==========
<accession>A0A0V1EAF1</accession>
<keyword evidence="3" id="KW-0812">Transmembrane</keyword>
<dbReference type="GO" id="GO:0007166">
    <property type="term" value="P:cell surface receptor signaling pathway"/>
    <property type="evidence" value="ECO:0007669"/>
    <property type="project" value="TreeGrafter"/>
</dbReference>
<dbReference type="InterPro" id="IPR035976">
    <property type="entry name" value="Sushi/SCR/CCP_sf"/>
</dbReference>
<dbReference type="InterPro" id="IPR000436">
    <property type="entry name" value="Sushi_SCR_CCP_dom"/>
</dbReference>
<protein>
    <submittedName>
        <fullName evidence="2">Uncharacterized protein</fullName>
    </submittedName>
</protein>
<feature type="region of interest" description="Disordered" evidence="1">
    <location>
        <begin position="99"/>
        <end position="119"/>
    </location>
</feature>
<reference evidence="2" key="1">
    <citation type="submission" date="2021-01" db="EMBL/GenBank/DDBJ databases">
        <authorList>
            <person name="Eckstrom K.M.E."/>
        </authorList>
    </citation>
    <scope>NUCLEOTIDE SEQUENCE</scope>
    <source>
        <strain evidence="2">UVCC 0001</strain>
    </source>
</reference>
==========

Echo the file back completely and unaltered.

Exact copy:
<accession>A0A0V1EAF1</accession>
<keyword evidence="3" id="KW-0812">Transmembrane</keyword>
<dbReference type="GO" id="GO:0007166">
    <property type="term" value="P:cell surface receptor signaling pathway"/>
    <property type="evidence" value="ECO:0007669"/>
    <property type="project" value="TreeGrafter"/>
</dbReference>
<dbReference type="InterPro" id="IPR035976">
    <property type="entry name" value="Sushi/SCR/CCP_sf"/>
</dbReference>
<dbReference type="InterPro" id="IPR000436">
    <property type="entry name" value="Sushi_SCR_CCP_dom"/>
</dbReference>
<protein>
    <submittedName>
        <fullName evidence="2">Uncharacterized protein</fullName>
    </submittedName>
</protein>
<feature type="region of interest" description="Disordered" evidence="1">
    <location>
        <begin position="99"/>
        <end position="119"/>
    </location>
</feature>
<reference evidence="2" key="1">
    <citation type="submission" date="2021-01" db="EMBL/GenBank/DDBJ databases">
        <authorList>
            <person name="Eckstrom K.M.E."/>
        </authorList>
    </citation>
    <scope>NUCLEOTIDE SEQUENCE</scope>
    <source>
        <strain evidence="2">UVCC 0001</strain>
    </source>
</reference>